John Hutchins may be Vienna’s first historian. Born in the Township on July 25, 1812, to Samuel Hutchins and Freelove Flower Hutchins, both of whom had migrated from Connecticut to settle in Vienna. (Theirs was the first marriage in the new settlement.) John spent his childhood on his parents’ farm and in the Township’s schools. He attended Western Reserve College (then in Hudson), and began to study law in 1835 in the Warren office of David Tod (later Governor of Ohio). Hutchins was admitted to the bar in New Lisbon in 1838. During his studies he married Rhoda M. Andrews (born 1817), on October 27, 1836.
Here are Hutchins' memories of the time his parents' barn burned and was rebuilt by neighbors. This incident, occurring on August 7, 1822, was noted in the journal New England Farmer (September 21, 1822).
“What Earlier Pioneers Did: Remarks by Hon. John Hutchins.” Annals of the Early Settlers Association of Cuyahoga County, Volume I (Cleveland: Mount & Carroll, 1880), pp. 34-35.
Short speeches are only in order now.—I will give a brief illustration of the character and habits of the early settlers which occurred under my own observation. In August, 1822, my father’s barn in Vienna, Trumbull County, was struck by lightning, and the barn and its contents were consumed. I was a small boy then, but I remember well the sad countenances of my father and mother, as all their hay, oats, and grain, which their hard summer’s work had stored in that barn, was being burnt up. They had reason to be sad, for they had a family of eight children to care for, and a large stock of cattle, horses and sheep to feed. The pluck of the pioneers carried them through and over misfortunes, which a majority of the present generation would stagger under. With hard work and economy my father and mother set about mitigating the evils resulting from their great loss. They had the active sympathy of their neighbors and acquaintances, more valuable than mere words, and the citizens of four townships, Vienna, Brookfield, Fowler and Hartford concluded to aid in putting up for us a new barn and to do it in double quick time, to wit in one day, and they did it, and had the barn completed and a load of hay in it, before sundown of the day on which it was commenced. The timber for that barn was growing in the woods at 12 o’clock of the night previous to commencement of the work of building it. The matrons and maidens of those four townships with their cheerful and friendly faces were on hand early that morning with stacks of provisions to feed the men during the hard work of that day. To me it was a grand pic-nic, and in my boyish freak I thought it would be a good thing to have father’s barn burnt every year, if it would result in having such a good time.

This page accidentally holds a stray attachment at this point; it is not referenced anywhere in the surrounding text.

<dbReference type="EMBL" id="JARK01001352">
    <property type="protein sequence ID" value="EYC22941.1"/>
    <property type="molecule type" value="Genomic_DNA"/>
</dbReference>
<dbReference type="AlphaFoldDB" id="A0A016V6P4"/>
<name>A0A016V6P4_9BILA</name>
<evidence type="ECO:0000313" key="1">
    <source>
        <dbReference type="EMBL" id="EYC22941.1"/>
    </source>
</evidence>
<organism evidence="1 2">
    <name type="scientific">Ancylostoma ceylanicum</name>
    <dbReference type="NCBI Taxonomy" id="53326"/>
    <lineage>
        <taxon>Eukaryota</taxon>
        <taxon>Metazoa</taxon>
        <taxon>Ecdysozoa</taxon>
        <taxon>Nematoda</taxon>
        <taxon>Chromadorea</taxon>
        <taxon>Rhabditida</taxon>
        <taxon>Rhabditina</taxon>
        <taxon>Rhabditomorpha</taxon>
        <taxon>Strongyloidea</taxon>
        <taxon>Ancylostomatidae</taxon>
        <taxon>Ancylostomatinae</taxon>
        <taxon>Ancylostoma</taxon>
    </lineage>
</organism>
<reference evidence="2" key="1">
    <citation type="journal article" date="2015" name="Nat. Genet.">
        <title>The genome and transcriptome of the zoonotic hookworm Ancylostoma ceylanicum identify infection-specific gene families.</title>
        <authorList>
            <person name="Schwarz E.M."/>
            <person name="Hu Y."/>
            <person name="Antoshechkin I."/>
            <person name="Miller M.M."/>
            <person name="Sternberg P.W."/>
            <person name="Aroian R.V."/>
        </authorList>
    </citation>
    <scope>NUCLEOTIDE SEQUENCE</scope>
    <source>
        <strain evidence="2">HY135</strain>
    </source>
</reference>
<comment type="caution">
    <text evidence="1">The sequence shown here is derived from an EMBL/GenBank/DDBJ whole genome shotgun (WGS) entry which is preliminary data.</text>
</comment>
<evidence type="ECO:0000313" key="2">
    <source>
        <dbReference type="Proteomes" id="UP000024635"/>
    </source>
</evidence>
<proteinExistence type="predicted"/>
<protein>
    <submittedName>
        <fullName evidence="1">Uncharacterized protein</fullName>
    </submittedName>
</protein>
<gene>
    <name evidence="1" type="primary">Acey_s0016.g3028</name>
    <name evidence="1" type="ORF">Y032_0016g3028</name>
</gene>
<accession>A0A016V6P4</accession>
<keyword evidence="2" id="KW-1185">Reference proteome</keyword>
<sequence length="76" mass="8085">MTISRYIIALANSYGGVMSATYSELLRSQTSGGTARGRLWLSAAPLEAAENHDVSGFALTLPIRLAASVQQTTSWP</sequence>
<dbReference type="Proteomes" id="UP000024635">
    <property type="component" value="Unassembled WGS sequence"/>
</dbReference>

The load of hay which was put into that barn before sundown, was drawn in on an old fashioned ox-cart, then in general use among farmers. This cart was used for farm-work and carried loads to meeting and to mill. Clean bundles of straw were the spring seats of that day. We have carts now-a-days, but they are lighter and more stylishly built, than the ox-cart. I have seen as valuable loads drawn on those old ox-carts, as the dog-carts of the city now carry. If a man’s barn is burnt now-a-days, the first inquiry among his neighbors is, was it insured—if not, they were sorry and pass him by on the other side. The kindly feelings of the early settlers would not permit this—and the incident I have given, illustrates the pluck, energy and friendly feeling of the early settlers.